“For those of you who have ever shoveled snow, you know that snow is heavy,” said PG&E meteorologist Scott Strenfel. “The weight of the snow is basically weighing down trees in proximity to our lines, also weighing down the assets and causing some of those assets to fail or trees to fall into our lines.”

“It’s also providing challenges just accessing some of these areas because we’re expecting feet on feet on feet of snow and just accessing some of these areas, especially in some of the high winds that we’re seeing too is going to be a challenge,” he said.

Strenfel said the challenges wouldn’t end after the snow stops falling: “We have what’s called unloading and, basically, the snow is going to melt and then it’s gonna fall off trees that can impact our lines again. So we’re looking at continued weather risk.”

Tahoe City and the surrounding area of homes and cabins had nearly 5,000 customers without power Sunday. Other areas like Portola in Plumas County (1,552 homes and businesses) and areas around Tahoma (1,293) were among the largest swaths without electricity.

According to the data, here’s how many customers were off the grid in PG&E and Liberty Utilities territories around 11 a.m. Sunday:

  • Amador: 29 customers

  • Calaveras: 251 customers

  • El Dorado: 2,504 customers

  • Mariposa: 259 customers

  • Mono: 198 customers

  • Nevada: 1,090 customers

  • Placer: 7,283 customers

  • Plumas: 2,238 customers

  • Sierra: 423 customers

  • Tuolumne: 629 customers

“We are aware of widespread outages,” Liberty Utilities officials said Saturday morning in a social media post. “Crews continue to work around the clock to restore power. Due to poor road conditions, remote access challenges, heavy snow, falling trees, and/or the nature of repairs required, there may be a delay to getting power restored.”

A person tries to clear snow from a road during a storm, Saturday, March 2, 2024, in Truckee, Calif. A powerful blizzard howled Saturday in the Sierra Nevada as the biggest storm of the season shut down a long stretch of Interstate 80 in California and gusty winds and heavy rain hit lower elevations, leaving tens of thousands of homes without power.
A mailbox and the roof of a home are covered in snow during a storm, Saturday, March 2, 2024, in Truckee, Calif. A powerful blizzard howled Saturday in the Sierra Nevada as the biggest storm of the season shut down a long stretch of Interstate 80 in California and gusty winds and heavy rain hit lower elevations, leaving tens of thousands of homes without power.

Ski resorts delayed or closed

The blizzard didn’t let up on the constellation of snow resorts across the Sierra, but Sunday proved to be better.

Several ski resorts were forced to temporarily close Saturday after a perfect storm of bad conditions — heavy snow, gusty winds, tough ice on chairlifts, road closures and power outages, to name a few.

On Sunday, some were planning to reopen but the conditions remained challenging.

“We gave it our best shot, but after a monumental effort by our team we’ve made the difficult decision to remain closed for today, March 3rd,” Palisades Tahoe officials said in a social media update. “All lifts have been removed from today’s operating schedule at both Palisades and Alpine.”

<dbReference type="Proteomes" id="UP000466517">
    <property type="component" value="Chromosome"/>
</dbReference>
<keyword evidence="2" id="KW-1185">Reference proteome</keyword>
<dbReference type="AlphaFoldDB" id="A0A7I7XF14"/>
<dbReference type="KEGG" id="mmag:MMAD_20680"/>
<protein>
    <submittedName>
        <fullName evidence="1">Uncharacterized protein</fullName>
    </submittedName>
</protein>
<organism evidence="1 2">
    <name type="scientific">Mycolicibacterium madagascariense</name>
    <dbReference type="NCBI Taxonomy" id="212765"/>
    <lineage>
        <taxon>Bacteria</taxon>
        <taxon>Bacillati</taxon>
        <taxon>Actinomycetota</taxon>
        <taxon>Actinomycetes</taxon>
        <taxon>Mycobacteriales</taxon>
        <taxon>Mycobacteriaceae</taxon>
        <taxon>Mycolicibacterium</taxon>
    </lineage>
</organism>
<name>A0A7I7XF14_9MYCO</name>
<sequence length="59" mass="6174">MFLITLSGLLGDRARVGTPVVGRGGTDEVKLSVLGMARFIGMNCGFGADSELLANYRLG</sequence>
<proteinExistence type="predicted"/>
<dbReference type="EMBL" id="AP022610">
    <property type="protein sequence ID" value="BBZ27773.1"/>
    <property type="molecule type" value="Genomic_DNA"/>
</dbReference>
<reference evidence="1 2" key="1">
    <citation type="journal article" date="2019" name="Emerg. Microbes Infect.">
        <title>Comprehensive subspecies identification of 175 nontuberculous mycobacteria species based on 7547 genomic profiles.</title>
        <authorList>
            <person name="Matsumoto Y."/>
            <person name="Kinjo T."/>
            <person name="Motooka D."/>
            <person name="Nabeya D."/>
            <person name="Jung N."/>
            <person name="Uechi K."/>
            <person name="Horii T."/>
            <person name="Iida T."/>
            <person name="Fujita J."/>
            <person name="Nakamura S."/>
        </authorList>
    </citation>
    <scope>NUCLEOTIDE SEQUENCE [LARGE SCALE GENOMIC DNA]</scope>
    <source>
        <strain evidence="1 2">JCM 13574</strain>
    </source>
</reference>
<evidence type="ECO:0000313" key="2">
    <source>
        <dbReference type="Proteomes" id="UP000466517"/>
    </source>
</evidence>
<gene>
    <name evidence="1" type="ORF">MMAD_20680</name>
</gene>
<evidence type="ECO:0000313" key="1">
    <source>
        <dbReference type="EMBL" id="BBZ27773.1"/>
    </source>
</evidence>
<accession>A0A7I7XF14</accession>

Many spots, according to OnTheSnow.com, reported receiving 15 to 42 inches of fresh snow over the 24 hours ending Sunday morning.

“There are a lot of steps that go into reopening,” Palisades officials said in an overnight post. “Especially when we are starting from scratch. Only after Ski Patrol performs snow safety work can we complete grooming tasks, start spinning chairlifts (which have their own daily checklist), and continue dig-out work.”

For its twin resorts, the issue wasn’t just the snow it was the wind.

According to reports, winds topped 190 mph at Palisades Tahoe just after 10 p.m. Friday night while neighboring Alpine Meadows recorded a gust of 184 mph. Both gusts were recorded just above 8,600 feet.

“Though our snowplots were scoured by wind, we estimate we’ve already received up to 5 feet of snow on the upper mountain, and we could see another 2-3 feet by Monday,” Palisades said. “It should be less windy (Sunday), which we are hoping will help us get chairlifts open. Poor visibility has been a scourge these past few days.”

After delays opening its lifts for several hours on Saturday, Heavenly and Northstar had some runs open amid new snow accumulations. On Sunday, operations remained limited in most places.

Also open Sunday: Kirkwood and Sugar Bowl. Among those closed: Boreal, Sierra-at-Tahoe, Tahoe Donner.

Palisades officials had hoped to have some lifts and runs operating by noon, but that plan was scrapped by 10:30 a.m. — officials said they were in no rush to hit the slopes, especially if conditions weren’t the safest.

“We know this is a ton of fresh snow and we are stoked to ski it, too. Remember, we will be open through at least Memorial Day. That’s three months to keep skiing and riding, so you have plenty of time to get out on the hill.”

They echoed the view of local residents, forecasters and emergency personnel: “This storm is NOT over yet.”

The Associated Press contributed to this story.

A person walks with a dog on a snow-covered road during a storm, Saturday, March 2, 2024, in Truckee, Calif. A powerful blizzard howled Saturday in the Sierra Nevada as the biggest storm of the season shut down a long stretch of Interstate 80 in California and gusty winds and heavy rain hit lower elevations, leaving tens of thousands of homes without power.